We cannot simply assume that each individual is coming from the same place, as every face has a different story to tell and an equally valuable opinion to offer. Rather than automatically dismissing one's ideas and making assumptions based around nothing but that sole opinion, we all need to face controversial issues with an open mind and heart. We may never agree with the other side, but it is important to at least try to understand another opinion, and view the same issue from a different angle.

"When discussing any controversial subject ÷ it seems (many people) are looking for a petty fight instead of a real, intellectual discussion of prevalent issues facing the world," said Hannah Gustafson, an SRVHS junior. "What's frustrating is that many are unable to see both sides of an argument and refuse to recognize the merit of what others have to say. Although I consider myself liberal on many issues, I try to appreciate where many of my more conservative friends are coming from so we can rationally and intelligently debate our opinions."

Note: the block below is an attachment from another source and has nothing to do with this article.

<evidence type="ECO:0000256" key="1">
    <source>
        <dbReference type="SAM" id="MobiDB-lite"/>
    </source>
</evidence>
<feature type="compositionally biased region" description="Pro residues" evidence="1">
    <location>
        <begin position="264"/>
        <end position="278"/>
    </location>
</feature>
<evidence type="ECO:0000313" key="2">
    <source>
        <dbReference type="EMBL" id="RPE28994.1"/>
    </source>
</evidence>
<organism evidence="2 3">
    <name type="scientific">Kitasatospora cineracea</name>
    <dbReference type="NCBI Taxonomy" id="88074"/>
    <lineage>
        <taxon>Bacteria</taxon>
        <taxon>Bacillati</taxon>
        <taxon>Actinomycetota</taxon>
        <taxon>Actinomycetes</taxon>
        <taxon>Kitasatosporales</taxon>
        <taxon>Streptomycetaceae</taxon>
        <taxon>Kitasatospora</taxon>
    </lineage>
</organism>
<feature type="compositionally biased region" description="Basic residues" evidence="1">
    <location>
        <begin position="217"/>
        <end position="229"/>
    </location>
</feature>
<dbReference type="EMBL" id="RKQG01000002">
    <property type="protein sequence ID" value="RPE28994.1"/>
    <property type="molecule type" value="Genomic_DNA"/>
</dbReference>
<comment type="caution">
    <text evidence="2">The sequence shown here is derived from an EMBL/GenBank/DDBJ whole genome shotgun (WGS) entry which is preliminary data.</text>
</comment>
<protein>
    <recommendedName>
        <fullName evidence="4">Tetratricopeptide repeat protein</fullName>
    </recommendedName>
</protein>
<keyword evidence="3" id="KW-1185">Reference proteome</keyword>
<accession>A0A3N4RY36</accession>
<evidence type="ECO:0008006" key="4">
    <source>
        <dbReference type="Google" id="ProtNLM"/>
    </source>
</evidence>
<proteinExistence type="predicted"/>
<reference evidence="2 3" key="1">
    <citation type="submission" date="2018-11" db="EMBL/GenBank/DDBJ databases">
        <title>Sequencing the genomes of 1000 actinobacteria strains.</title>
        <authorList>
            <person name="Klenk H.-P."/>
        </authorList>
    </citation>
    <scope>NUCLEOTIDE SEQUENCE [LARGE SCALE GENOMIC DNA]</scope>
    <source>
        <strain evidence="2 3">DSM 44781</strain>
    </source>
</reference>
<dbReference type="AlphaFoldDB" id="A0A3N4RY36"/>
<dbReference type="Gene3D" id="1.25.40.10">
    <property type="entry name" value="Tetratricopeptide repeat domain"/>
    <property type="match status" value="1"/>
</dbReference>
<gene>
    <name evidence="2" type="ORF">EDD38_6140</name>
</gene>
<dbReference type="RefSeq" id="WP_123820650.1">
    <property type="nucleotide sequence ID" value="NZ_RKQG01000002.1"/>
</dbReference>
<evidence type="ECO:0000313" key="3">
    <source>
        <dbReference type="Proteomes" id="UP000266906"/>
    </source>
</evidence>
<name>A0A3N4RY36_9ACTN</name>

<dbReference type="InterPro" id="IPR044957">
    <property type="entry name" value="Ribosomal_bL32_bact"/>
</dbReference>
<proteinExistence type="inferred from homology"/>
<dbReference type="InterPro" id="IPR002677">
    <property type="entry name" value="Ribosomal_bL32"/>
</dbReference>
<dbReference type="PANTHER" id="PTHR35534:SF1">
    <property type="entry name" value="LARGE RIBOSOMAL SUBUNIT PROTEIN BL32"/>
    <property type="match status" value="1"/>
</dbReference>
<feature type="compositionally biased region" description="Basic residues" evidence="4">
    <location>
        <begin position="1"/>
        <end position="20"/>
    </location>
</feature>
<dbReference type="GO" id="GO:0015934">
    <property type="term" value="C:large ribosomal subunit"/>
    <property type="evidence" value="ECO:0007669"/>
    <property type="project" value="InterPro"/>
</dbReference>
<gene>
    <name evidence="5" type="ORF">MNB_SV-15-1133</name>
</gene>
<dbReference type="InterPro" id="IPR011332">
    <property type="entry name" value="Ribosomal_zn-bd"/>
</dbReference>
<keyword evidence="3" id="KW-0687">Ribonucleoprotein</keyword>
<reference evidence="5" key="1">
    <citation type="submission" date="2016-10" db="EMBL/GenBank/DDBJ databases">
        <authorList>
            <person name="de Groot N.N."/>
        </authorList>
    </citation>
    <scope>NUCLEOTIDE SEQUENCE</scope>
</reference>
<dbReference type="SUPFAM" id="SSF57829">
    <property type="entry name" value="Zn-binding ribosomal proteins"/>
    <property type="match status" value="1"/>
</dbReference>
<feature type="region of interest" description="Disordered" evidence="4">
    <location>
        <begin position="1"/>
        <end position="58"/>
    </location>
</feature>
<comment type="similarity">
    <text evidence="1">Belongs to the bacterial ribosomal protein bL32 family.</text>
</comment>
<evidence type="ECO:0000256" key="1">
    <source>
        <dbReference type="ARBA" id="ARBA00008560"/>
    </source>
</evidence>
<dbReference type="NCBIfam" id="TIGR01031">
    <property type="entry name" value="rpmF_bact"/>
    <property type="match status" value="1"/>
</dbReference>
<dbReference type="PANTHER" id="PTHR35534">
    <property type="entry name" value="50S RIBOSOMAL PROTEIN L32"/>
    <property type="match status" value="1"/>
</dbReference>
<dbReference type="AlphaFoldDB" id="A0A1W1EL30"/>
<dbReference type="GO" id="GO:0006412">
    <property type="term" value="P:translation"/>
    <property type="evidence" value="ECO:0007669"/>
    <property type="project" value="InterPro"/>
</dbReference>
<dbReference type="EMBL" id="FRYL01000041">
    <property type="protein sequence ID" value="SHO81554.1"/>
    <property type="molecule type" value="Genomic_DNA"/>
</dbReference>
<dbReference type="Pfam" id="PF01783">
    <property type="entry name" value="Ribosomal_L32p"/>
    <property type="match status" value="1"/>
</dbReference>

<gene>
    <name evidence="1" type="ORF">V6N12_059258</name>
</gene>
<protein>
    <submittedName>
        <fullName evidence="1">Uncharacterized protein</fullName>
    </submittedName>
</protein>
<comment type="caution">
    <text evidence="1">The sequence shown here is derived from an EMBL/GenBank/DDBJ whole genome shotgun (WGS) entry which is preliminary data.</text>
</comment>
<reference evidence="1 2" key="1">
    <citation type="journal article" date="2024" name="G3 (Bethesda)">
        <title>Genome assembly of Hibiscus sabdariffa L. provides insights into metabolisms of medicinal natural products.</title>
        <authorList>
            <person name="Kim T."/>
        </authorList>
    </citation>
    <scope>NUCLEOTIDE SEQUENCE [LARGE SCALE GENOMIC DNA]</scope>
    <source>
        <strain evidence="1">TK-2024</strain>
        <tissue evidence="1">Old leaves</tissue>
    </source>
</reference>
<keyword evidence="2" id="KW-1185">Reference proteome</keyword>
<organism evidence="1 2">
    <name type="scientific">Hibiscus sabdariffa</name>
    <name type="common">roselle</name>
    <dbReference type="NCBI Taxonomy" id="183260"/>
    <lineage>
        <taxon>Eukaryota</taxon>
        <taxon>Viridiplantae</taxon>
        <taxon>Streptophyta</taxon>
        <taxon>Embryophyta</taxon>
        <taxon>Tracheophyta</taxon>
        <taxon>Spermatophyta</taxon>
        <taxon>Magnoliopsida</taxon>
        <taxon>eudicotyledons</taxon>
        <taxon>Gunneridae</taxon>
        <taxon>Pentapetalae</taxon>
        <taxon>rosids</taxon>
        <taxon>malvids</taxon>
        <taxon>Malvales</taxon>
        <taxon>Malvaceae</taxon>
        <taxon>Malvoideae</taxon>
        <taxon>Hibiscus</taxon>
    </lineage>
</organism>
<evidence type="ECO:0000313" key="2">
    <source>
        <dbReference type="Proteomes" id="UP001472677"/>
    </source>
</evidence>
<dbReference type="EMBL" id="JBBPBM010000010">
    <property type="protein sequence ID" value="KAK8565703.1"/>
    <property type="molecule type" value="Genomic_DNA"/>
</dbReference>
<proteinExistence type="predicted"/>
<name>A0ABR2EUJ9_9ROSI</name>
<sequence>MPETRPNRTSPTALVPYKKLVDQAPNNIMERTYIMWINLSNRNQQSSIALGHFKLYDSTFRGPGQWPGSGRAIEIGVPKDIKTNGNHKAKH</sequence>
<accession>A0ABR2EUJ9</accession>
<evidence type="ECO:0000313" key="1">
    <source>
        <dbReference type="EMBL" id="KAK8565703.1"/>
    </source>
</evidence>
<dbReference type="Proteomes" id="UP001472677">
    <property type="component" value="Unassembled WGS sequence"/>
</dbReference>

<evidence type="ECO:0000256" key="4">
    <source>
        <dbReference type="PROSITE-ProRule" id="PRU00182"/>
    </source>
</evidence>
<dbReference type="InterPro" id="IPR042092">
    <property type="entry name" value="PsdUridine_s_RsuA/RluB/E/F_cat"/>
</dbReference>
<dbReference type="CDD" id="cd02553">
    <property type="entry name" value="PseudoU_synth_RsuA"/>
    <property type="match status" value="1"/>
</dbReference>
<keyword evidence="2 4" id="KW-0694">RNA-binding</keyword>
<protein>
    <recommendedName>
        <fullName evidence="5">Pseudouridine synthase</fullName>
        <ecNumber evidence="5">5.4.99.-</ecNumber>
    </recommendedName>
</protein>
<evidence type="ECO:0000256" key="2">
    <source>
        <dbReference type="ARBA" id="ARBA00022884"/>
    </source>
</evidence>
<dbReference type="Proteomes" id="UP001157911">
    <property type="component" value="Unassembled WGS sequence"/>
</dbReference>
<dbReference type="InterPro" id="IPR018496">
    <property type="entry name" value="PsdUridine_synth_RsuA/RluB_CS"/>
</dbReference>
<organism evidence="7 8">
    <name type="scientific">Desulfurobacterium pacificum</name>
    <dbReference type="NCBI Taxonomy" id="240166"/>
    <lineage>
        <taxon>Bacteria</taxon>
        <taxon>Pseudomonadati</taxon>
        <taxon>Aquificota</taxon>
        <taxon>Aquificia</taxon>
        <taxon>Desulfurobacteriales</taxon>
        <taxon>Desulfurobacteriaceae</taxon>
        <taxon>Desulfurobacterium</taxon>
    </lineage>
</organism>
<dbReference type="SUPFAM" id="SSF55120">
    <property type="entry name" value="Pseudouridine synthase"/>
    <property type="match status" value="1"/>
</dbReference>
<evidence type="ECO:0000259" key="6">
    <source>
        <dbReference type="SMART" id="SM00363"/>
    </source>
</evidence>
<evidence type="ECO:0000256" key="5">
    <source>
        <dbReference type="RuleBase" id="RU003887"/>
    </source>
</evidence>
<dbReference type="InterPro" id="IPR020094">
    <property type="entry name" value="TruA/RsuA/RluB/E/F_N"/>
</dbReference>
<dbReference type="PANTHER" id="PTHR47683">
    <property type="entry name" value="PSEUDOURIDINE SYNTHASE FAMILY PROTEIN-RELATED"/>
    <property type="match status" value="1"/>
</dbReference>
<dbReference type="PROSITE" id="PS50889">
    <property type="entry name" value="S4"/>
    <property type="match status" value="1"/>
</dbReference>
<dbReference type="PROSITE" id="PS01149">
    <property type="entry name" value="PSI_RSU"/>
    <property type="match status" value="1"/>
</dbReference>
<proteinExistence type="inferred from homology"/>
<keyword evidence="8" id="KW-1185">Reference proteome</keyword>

It awes me how sure some are about their political views. As I am one who is completely unsure of what to make of the world I live in, I can't help but wonder if these kids simply listen to their parents and come to school with a ready-made pitch.

"People will throw out completely outrageous statements with no evidence to back them up. It's obvious that many of them have no idea what they're talking about but are just broadcasting the beliefs of their parents with only the most basic level of understanding of the issue," said Gustafson.

I, too, find that on a regular basis teens will make blanket statements about an issue - perhaps something they have picked up from a parent or friend - but underneath really don't know much about the issue at hand. It is refreshing to meet those who are actually passionate about controversy in the world, have a substantial knowledge of the issue at hand, and are willing to hear the opposing side - but it seems these people are few and far between.